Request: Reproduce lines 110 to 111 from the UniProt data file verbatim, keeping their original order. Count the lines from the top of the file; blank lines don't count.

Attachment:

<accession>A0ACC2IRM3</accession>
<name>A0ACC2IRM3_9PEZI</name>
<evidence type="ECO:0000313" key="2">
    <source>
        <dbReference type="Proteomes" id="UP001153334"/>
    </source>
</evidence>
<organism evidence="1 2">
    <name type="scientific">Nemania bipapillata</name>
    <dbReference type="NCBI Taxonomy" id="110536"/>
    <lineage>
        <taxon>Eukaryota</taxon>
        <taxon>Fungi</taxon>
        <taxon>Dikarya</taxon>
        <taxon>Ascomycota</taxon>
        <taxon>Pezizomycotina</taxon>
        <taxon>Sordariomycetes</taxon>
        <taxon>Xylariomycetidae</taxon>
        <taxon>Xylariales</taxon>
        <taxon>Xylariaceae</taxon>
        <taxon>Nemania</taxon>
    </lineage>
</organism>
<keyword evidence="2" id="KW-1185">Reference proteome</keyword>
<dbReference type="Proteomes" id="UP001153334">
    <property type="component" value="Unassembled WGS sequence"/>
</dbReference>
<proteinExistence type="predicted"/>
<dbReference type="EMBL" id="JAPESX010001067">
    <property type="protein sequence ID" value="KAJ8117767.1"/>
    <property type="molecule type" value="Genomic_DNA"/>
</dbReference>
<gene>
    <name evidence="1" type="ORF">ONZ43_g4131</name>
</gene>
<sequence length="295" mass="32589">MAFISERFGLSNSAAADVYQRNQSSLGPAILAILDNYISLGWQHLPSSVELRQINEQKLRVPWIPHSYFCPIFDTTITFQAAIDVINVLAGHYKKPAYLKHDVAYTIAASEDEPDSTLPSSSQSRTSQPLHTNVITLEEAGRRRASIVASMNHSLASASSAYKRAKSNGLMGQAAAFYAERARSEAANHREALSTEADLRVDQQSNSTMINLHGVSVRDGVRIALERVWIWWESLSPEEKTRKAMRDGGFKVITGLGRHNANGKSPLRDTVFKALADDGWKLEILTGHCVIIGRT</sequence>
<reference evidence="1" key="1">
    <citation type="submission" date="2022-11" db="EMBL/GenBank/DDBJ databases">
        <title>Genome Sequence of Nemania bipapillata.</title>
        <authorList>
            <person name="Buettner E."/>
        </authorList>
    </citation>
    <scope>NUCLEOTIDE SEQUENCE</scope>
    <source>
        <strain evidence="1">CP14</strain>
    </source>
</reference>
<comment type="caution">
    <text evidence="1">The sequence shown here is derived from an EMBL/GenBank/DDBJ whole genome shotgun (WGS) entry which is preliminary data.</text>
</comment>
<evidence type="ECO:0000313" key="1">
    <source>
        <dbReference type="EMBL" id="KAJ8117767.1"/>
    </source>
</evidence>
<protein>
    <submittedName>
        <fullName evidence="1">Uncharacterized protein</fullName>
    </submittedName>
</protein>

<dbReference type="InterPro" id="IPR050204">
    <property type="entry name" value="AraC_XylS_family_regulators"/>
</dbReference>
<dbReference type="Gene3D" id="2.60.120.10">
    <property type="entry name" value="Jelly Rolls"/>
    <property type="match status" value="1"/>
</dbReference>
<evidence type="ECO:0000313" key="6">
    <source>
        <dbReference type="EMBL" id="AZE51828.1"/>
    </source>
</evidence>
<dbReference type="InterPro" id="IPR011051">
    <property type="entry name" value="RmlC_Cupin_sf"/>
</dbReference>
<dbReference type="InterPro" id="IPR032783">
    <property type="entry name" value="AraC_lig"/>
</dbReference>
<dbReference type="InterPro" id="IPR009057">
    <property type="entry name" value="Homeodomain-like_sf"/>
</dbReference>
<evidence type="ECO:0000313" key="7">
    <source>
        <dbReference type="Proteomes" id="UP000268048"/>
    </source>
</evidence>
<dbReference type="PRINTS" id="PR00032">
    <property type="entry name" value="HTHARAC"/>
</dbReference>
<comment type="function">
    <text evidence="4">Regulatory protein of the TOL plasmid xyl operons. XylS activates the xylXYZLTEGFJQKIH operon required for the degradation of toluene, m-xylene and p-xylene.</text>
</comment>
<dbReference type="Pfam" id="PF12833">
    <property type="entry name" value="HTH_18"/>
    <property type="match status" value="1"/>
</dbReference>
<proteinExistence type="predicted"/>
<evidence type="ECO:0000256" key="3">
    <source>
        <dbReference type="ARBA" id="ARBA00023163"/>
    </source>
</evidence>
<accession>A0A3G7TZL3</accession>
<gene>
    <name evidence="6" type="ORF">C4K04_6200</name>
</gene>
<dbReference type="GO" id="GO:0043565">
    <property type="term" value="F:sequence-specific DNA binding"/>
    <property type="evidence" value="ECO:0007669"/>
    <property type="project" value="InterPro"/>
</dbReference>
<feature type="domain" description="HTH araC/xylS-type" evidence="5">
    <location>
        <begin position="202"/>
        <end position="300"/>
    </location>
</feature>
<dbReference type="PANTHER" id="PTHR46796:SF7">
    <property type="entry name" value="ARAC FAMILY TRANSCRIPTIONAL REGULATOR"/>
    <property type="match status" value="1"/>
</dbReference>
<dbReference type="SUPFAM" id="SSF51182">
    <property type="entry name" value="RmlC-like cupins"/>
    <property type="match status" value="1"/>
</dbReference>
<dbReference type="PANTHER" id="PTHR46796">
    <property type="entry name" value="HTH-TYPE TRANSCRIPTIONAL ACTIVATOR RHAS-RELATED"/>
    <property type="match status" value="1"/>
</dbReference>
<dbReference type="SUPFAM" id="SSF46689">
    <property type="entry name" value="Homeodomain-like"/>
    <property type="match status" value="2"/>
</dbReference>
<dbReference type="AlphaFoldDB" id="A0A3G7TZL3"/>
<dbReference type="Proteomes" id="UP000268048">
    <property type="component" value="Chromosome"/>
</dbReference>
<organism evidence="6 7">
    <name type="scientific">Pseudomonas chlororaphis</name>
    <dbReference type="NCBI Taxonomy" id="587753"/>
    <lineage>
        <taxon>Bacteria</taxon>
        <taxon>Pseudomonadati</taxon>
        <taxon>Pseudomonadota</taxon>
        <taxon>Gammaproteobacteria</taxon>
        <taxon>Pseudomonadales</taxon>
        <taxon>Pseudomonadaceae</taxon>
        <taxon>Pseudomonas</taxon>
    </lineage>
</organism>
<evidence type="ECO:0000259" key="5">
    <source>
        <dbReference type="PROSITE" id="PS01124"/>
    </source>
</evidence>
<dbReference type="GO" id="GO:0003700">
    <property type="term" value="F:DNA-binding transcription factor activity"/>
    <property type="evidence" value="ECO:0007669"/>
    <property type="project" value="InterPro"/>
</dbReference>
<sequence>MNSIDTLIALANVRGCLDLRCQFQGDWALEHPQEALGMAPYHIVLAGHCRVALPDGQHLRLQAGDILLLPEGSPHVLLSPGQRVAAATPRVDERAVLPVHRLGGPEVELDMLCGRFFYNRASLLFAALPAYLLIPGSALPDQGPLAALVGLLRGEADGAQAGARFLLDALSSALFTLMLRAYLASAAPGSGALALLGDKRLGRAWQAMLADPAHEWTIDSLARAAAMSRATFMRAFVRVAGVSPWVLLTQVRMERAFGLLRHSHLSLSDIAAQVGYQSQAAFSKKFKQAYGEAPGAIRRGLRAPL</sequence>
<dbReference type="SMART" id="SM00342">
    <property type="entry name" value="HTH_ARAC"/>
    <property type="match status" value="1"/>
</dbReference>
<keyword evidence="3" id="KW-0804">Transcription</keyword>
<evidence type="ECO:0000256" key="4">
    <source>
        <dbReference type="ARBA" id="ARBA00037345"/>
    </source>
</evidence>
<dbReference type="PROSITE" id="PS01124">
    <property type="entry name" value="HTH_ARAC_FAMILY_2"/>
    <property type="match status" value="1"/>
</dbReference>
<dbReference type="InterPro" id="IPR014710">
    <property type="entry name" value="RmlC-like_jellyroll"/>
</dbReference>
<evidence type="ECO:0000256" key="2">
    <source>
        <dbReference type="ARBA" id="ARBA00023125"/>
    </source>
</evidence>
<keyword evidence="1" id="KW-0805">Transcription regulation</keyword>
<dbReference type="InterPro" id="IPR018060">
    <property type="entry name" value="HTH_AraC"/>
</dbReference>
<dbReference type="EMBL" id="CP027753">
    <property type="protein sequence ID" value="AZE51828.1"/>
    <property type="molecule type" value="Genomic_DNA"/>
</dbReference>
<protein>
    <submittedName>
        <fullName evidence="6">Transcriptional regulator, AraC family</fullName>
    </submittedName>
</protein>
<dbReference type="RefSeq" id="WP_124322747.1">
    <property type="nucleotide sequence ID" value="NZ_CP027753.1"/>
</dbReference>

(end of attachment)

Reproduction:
    <property type="evidence" value="ECO:0007669"/>
    <property type="project" value="InterPro"/>